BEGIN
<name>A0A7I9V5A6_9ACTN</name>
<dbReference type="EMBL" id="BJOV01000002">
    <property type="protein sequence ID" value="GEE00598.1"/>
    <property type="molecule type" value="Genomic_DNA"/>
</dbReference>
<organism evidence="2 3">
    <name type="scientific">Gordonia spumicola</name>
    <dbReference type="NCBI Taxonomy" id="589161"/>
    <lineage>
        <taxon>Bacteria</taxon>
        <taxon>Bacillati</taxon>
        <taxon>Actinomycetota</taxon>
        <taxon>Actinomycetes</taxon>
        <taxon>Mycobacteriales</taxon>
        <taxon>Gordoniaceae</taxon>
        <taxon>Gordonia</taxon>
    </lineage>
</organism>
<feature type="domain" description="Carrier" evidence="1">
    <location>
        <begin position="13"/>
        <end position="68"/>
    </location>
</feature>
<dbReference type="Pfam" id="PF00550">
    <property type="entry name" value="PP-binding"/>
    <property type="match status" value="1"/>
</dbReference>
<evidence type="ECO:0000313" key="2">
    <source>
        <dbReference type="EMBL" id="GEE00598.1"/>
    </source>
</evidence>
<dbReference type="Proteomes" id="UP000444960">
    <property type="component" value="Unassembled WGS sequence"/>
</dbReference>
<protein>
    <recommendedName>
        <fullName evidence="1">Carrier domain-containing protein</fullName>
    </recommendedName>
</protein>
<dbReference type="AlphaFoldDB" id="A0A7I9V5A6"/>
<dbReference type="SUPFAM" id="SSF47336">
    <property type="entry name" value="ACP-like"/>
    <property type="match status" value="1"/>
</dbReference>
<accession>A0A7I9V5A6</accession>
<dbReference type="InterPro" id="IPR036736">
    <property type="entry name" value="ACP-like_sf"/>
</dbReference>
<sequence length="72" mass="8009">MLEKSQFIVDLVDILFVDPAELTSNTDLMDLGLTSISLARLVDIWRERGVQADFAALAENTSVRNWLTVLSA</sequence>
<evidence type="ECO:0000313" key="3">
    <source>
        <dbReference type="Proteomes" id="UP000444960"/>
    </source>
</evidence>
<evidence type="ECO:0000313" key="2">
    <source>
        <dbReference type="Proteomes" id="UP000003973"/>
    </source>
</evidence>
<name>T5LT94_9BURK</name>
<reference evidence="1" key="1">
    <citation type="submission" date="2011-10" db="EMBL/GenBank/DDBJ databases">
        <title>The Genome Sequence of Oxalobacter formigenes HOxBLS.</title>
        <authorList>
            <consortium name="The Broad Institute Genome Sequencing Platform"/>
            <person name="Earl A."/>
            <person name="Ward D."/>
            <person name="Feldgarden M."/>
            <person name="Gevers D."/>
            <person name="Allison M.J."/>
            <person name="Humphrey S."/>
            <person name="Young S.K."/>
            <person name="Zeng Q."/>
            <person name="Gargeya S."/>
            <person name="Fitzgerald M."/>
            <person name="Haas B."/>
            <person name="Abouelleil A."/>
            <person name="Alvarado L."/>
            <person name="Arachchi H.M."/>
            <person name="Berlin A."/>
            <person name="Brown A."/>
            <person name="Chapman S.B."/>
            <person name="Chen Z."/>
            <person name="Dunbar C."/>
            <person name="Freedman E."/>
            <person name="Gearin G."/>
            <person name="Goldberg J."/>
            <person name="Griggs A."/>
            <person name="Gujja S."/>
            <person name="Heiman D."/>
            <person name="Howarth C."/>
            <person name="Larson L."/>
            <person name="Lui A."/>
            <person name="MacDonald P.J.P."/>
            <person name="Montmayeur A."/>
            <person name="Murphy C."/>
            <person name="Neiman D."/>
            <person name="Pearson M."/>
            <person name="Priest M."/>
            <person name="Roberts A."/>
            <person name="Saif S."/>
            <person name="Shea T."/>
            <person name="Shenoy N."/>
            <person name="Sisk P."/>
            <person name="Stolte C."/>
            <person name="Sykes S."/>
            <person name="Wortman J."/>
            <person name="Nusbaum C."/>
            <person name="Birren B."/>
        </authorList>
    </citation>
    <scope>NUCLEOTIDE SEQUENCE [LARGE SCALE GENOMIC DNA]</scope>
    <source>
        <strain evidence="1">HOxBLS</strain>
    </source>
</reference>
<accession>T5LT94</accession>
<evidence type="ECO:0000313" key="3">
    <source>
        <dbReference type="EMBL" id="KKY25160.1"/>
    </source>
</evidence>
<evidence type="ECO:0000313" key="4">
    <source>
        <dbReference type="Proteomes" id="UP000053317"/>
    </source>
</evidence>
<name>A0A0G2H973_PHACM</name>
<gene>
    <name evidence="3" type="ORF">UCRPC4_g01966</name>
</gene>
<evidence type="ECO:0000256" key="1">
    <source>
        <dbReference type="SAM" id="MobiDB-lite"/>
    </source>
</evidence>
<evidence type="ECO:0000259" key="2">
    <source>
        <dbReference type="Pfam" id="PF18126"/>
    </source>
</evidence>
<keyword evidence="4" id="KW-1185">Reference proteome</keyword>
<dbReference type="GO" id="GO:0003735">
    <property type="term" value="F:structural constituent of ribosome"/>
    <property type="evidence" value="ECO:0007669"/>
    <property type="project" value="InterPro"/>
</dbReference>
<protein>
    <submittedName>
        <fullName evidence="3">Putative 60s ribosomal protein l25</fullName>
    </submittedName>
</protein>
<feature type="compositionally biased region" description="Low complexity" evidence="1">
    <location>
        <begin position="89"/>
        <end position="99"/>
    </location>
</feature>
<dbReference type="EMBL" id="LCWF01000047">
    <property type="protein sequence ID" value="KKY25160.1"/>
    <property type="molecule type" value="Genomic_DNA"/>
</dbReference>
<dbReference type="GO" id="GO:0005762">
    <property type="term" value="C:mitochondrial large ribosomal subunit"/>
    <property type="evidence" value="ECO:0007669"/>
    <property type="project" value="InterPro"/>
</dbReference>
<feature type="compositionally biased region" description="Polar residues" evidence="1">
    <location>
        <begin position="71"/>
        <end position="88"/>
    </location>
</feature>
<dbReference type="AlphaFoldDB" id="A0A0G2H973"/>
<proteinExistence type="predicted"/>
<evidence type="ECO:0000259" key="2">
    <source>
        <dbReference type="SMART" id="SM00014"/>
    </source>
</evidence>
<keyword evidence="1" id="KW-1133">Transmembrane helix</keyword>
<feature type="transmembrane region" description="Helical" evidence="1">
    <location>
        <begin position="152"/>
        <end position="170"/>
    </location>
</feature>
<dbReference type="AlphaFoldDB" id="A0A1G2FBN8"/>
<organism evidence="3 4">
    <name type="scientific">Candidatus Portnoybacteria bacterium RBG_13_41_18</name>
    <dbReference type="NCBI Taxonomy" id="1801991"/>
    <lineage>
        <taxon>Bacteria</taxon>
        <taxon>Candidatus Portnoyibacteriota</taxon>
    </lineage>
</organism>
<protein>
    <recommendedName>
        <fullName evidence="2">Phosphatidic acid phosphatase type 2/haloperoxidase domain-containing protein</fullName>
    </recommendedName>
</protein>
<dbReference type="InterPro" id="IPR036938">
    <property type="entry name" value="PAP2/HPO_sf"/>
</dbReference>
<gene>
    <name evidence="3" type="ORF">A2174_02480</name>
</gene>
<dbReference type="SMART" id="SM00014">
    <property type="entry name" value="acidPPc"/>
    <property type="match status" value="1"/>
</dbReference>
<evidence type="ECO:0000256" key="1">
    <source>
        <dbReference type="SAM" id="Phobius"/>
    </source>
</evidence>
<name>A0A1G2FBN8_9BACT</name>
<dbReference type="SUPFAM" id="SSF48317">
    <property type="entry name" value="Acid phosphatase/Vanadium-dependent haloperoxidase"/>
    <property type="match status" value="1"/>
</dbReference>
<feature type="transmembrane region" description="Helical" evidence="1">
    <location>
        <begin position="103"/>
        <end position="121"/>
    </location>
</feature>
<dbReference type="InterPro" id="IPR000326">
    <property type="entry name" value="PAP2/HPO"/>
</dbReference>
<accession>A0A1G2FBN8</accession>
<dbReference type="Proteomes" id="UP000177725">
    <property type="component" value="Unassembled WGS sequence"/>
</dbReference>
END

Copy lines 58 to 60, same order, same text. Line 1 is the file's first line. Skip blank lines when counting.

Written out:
    <source>
        <dbReference type="Proteomes" id="UP000003973"/>
    </source>